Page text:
You’ll probably notice, reading through these Memory Lane posts, that my kids are a very important part of my life. I love being a Dad, despite the challenges, hard moments, hard weeks. As I mentioned in the previous post, it’s pretty amazing how much I learn from the kids (seems like it would be vice versa, no?)

This story was of another hard day that became so beautiful, just by being grateful.

Thankful

July 12th, 2011

There are days that it’s incredibly hard to see the good side. Where you’re so completely overwhelmed by the crushing weight of sadness, or failure, or just plain pain that you can’t see a way out of and seems it will never end.

For whatever reason, we’ve had more than our share of those around here lately.

But last night as I was putting the four youngest kids in bed, for some reason I decided to start (quite randomly) naming things that I was thankful for. “Thank you for Mom… and for (insert sibling name here)…” was how I began. Then I began just literally saying any word that came to mind. Some things I saw around their room, or then any related item or word. It quickly exploded into a fun game of who can think of the most random thing to be thankful for!

And the neat thing was, it worked.

The kids were not that excited to go to bed last night, but that little exercise lightened their hearts, and perhaps enlightened mine.

I found it was easy to rattle off all sorts of “good” things that we can be thankful for. Stars, trees, the sun, the moon, Grandmas & Grandpas, other friends we love, books, paper, paint, carpet, air conditioning, and so on. So I began intentionally thinking of “bad” things. (Or at least, weird things to be thankful for.)

“Thank you for toilets. For bottoms. For toilet paper.” Emma (our three-year old) picked right up on that, “Thank you for pee pee… AND poo poo!” And then I actually made myself say, “Thank you for HOT days.” (Reasoning in my mind that, though I loathe and detest the heat, I do love a good, juicy tomato … and they rather enjoy hot days.)

This seemed to work for all of the kiddos from the youngest (just about 2) who would grunt his approval with a little, “mmm hmm” after every word or phrase I’d say, to the room full of his three sisters all spitting out random words as fast as they were able to fit them in. It really was incredible!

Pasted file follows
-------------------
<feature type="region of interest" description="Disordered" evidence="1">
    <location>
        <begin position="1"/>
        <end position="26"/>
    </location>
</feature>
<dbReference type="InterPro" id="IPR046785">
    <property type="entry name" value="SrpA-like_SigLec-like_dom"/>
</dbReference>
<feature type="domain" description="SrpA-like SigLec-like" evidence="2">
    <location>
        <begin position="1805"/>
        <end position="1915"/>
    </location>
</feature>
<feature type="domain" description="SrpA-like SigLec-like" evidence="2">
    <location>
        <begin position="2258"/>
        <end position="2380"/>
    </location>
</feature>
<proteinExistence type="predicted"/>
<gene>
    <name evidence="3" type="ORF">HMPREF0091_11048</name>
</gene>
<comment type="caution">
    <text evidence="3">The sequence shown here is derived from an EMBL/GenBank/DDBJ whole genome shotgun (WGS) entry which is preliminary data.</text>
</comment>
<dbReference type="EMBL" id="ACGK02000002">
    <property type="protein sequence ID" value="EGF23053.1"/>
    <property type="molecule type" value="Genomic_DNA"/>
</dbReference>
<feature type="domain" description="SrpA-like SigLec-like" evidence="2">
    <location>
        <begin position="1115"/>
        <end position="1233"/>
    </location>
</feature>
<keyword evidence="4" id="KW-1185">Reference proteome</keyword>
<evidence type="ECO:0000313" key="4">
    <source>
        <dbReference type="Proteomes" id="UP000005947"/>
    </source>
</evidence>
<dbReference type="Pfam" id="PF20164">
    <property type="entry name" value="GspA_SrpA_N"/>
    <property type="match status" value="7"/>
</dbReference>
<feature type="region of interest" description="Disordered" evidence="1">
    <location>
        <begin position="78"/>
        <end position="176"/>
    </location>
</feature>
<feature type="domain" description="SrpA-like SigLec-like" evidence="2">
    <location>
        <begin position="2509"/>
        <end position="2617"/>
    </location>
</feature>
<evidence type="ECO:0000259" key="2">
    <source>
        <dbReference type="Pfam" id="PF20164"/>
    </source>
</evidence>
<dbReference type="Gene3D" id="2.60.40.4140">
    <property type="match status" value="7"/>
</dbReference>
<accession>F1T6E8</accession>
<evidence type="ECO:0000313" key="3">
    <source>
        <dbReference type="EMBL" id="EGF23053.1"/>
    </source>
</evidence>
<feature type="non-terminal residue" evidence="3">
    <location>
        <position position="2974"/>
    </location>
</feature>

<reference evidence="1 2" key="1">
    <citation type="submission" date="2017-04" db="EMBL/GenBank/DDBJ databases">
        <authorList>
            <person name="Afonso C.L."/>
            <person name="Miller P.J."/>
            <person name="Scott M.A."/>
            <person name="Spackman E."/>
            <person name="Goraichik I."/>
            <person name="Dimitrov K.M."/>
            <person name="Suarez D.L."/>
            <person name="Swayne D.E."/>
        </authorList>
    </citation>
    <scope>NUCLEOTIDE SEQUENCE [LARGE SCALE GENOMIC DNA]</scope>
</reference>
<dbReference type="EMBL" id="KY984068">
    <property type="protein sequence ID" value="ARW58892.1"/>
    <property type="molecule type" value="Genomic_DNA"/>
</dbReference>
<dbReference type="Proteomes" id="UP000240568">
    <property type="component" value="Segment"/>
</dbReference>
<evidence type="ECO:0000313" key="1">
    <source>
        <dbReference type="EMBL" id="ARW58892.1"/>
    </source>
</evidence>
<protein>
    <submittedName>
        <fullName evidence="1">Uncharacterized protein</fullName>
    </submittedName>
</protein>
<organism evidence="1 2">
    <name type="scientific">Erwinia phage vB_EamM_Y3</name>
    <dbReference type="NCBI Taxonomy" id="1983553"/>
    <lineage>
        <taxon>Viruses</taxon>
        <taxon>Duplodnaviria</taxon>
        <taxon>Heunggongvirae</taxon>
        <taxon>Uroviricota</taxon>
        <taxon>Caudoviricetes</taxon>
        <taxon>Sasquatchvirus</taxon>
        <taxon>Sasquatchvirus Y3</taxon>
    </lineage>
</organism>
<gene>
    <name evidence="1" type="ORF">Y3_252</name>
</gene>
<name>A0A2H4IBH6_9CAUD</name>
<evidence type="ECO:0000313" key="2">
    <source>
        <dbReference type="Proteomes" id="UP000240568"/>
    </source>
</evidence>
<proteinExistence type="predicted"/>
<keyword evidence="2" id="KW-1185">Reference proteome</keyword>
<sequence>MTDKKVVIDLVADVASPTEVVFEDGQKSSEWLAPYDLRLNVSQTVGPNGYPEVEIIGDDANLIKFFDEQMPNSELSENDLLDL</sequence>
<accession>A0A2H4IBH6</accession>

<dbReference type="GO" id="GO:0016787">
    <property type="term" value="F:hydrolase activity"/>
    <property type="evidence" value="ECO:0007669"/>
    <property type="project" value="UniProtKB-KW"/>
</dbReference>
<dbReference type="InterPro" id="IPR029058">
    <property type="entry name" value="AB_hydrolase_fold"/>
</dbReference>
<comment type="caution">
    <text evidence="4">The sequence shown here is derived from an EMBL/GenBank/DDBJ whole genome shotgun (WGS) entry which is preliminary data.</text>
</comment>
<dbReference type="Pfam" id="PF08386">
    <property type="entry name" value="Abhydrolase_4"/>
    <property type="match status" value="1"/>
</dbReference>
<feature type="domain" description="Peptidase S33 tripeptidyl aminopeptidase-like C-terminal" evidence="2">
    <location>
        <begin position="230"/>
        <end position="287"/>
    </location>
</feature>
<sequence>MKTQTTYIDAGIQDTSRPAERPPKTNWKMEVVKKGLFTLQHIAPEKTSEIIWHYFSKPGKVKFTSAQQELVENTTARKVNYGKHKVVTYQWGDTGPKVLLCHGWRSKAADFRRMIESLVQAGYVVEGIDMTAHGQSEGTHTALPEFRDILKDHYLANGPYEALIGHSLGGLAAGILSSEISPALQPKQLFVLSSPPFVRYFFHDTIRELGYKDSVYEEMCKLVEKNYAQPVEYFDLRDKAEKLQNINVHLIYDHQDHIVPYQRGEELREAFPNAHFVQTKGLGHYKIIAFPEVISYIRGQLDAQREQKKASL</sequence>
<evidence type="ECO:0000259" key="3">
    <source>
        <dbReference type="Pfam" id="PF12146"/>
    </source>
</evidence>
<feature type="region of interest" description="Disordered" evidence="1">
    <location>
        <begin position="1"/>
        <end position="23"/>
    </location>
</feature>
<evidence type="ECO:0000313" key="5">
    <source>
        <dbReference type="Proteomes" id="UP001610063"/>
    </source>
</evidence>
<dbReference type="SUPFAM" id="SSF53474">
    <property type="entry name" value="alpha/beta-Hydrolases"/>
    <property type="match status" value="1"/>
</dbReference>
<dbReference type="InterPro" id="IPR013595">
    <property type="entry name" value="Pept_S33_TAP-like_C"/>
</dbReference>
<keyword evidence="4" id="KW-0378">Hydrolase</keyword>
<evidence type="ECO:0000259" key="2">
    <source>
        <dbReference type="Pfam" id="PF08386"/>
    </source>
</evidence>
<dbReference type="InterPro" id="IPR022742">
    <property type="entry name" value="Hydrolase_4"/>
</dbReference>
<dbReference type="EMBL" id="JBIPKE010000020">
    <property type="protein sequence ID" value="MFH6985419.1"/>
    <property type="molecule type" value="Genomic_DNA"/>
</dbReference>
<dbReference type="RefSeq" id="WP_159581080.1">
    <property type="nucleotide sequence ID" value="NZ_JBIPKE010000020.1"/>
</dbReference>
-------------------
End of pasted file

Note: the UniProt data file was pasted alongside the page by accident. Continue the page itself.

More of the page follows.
One Thousand Gifts by Ann VoskampIt made me think of a book that Jen asked me to read, One Thousand Gifts by Ann Voskamp. Jen reads her blog, and so decided to purchase her book, and was challenged (in a good way) to try to change her perspective on life, as Ann has tried to do. It’s kind of a “glass half-full vs glass half-empty” idea, but a bit different. Her challenge was just to write down 1,000 things that you are thankful for. A few each day.

I think we may have hit about 400 last night alone! 🙂

There are so many things that we can be thankful for. It really just depends on your perspective. If you can come at life looking for goodness, you’ll often (usually) find it. If you’re expecting bad, you’ll usually end up there.

So maybe try it tonight. Putting kids to bed… after they are in bed… on your way home from work… just let you brain bounce from one thing to the next and speak it out, “Thank you for _____.” Not just things that God directly gave us, necessarily, but think about the things that are part of our everyday lives, and how they help us. We really do take much of life “for granted”, as they say. Doing so lifted my spirits last night, and four other tiny spirits.

Perhaps it can lift yours, tonight, too.

Jen

Yesterday was not a great day. There was not any one particular reason for it being “not great”; or maybe there are too many to bother with detailed listing.

After all the children were in their beds, I grabbed a book and collapsed in my own bed, allowing the story to distract my mind and heart from all it had toiled over throughout the day.

Not too much later, Jen arrived in our room and asked how I was doing. We talked a bit (which I usually do love) and she shortly thereafter climbed into bed (clumb? clambed?) with me and just gently placed her arm on my shoulder and back, tenderly caressing while she read her own book.

In those moments, and even throughout the day as Jen expressed her concern for me, I was so well aware of how much I love her, and how much I love our life together.

I am so thankful for my Jen.

greg-jen-now

Now, please don’t get me wrong… our life is full of hurt, and disappointment, and misunderstandings, and brokenness, and even pride and selfishness and uglinesses of that sort. Jen is not perfect. Nor am I.